Comic book illustrator Amanda Conner’s 35-year career has taught her that although following a passion may be challenging, nothing is impossible.
“The comic book industry is moving in the right direction,” Conner said. “There’s more women in the industry now than there were when I started, which is so great.”
Conner grew up reading comic books and when she decided she wanted to pursue a career drawing them, her parents were supportive of her dream.
“You know, my dad brags about me all the time,” Conner said. “My dad wanted to be a comic book artist when he was younger too and his parents weren’t very supportive. They were more so encouraging him to not pursue it. So, he is so genuinely happy for me. And then when I did my first job for MAD Magazine, which was his favorite thing, he bragged even more.”
Conner has done work for Marvel Comics, DC Comics, Archie Comics, Last Gasp, Image Comics and more. Some of her works include “Vampirella,” “The Pro,” “Power Girl” and “Painkiller Jane.” She attended the Kubert School to further her education.
“My first actual printed piece of work was the cover for my 6th-grade play, which was ‘The Pirates of Penzance’ and I got to do the cover, a skull with a pirate hat and a sword between his teeth,” Conner said. “But when I was 23, my first professional comic book hob was ‘Solo Avengers #12’ and it was about the female Yellowjacket and I got to draw her. The Wasp too. But I was very new to it and I wasn’t as polished but I got really lucky because my editor asked Stan Drake to ink for me, which made me look so much better than I really was.”
She said her career has “treated her so well.” She met her husband Jimmy Palmiotti as they worked together. As her career developed, she found not only romantic love, but also love from her supporters.
“That’s one of the reasons why I love comics — there’s so many reasons to love it. And comic book fans are so cool,” Conner said. “They’re the kids who grew up getting picked on in high school and junior high but they were reading these stories about good vs. evil and they were the kindest with a good sense of morality and emotional intelligence. The only reason we got to do this is because of the support.”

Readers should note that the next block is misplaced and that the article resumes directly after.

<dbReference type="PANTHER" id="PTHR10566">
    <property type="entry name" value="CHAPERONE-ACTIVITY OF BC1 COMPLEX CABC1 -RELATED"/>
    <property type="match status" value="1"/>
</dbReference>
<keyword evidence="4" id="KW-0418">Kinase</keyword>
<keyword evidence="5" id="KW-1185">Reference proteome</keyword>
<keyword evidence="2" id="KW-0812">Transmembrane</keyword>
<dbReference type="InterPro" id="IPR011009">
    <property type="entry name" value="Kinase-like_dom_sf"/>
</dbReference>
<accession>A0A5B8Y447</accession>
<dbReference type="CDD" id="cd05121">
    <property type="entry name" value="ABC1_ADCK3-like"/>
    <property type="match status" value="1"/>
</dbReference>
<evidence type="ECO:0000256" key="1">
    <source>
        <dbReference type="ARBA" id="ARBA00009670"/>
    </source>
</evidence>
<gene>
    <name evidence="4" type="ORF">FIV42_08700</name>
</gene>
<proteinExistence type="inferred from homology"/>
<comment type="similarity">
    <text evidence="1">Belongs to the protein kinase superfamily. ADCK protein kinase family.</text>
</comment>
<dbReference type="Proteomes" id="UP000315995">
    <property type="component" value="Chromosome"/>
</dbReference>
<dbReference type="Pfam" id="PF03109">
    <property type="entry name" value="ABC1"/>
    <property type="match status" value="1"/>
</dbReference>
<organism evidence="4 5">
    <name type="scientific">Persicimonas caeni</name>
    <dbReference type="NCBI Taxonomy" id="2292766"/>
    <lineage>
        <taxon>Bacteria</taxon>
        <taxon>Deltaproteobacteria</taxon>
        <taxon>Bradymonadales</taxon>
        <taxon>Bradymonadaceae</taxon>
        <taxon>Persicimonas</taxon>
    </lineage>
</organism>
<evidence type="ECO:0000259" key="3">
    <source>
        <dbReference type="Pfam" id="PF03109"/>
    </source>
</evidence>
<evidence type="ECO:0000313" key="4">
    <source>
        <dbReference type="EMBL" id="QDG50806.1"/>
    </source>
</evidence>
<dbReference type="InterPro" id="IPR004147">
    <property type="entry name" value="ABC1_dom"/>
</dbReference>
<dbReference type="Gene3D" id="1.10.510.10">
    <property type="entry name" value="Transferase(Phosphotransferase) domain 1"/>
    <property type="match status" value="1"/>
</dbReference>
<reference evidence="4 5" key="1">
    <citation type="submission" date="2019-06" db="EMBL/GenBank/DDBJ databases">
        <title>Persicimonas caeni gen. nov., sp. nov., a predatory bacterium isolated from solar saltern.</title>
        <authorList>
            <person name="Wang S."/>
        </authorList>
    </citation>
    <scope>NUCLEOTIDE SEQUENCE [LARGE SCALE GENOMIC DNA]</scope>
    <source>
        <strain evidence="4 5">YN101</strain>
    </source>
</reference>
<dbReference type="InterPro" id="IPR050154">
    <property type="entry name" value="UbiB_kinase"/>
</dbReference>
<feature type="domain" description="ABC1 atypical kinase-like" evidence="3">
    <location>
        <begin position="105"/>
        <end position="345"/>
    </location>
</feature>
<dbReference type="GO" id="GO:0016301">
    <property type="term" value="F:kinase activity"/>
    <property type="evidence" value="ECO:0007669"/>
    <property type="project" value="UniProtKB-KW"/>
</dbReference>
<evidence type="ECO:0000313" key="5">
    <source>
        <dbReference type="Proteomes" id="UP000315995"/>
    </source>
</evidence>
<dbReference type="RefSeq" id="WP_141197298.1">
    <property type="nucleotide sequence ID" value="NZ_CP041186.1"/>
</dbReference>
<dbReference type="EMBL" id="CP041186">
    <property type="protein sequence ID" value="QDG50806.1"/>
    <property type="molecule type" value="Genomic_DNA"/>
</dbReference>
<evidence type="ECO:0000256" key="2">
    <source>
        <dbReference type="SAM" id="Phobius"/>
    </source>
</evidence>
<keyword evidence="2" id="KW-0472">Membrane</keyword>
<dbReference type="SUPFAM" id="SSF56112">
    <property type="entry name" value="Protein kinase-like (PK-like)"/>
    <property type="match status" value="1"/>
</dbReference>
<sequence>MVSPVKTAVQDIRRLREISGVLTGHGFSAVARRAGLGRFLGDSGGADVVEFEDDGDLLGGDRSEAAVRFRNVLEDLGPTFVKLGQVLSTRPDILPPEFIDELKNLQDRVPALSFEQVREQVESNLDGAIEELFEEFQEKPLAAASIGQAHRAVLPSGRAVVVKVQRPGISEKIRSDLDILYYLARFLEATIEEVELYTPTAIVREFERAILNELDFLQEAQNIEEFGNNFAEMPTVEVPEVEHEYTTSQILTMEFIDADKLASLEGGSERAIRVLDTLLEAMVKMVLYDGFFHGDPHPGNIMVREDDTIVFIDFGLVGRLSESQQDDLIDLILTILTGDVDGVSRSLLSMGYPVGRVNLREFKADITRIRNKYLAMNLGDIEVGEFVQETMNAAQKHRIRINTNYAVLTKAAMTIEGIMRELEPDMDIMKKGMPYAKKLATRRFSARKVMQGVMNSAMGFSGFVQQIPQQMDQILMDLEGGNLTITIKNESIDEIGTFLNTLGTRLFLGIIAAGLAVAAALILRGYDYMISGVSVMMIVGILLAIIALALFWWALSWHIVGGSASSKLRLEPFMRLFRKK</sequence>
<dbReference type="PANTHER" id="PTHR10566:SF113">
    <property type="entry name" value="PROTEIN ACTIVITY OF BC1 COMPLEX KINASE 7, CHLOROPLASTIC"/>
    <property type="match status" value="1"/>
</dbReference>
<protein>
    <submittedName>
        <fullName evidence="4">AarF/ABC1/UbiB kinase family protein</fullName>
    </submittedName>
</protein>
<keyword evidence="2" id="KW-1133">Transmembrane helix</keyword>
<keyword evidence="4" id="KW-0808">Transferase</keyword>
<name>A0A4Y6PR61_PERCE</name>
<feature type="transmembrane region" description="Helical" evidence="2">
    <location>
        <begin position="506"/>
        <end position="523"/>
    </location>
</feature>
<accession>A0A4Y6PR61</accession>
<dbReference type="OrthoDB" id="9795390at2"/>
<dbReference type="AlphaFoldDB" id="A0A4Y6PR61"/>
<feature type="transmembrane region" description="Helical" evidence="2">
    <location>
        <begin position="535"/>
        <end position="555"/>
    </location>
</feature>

Conner has done cover art for multiple comics but Harley Quinn is a character she is able to draw time and time again. The character has undergone an evolution from her first appearance in the DC Comics universe to the latest big-screen iterations of “Suicide Squad” and “Birds of Prey.” The sexualization of women in comic books continues to be a topic of conversation.
“I think Power Girl is a great example as well as Harley Quinn. Power Girl has always been a super-sexy character with her figure and her boobs but you know, yes, she is all that but she also had a personality and loves and fears,” Conner said. “Harley looks completely different than Power Girl. She’s got a different body shape and a different personality. But what makes sexy male and female characters appealing is feeling like you can know them.”
Conner is looking forward to furthering “The Pro” storyline. She had worked on it with Palmiotti and Garth Ennis in the early 2000s. The comic follow the story of a sex worker who is also a superhero.
“It was one of the most fun books I’d ever worked on,” Conner said. “So we’re getting ready to continue it 21 years later. And I can’t say too much but the main character is like a fish out of water. There are these astronauts doing whatever astronauts do and they find her, floating in space – and she’s still alive. And the story will continue on from there. I’ve been pestering Garth for 20 years and I think I finally wore him down.”
Conner will be at Tucson Comic-Con for the weekend.
Bianca Morales www.tucsonsentinel.com arts_culture,books,visualarts,entertainment,celebs
2023-09-01 23:01:42 , All Headlines | TucsonSentinel.com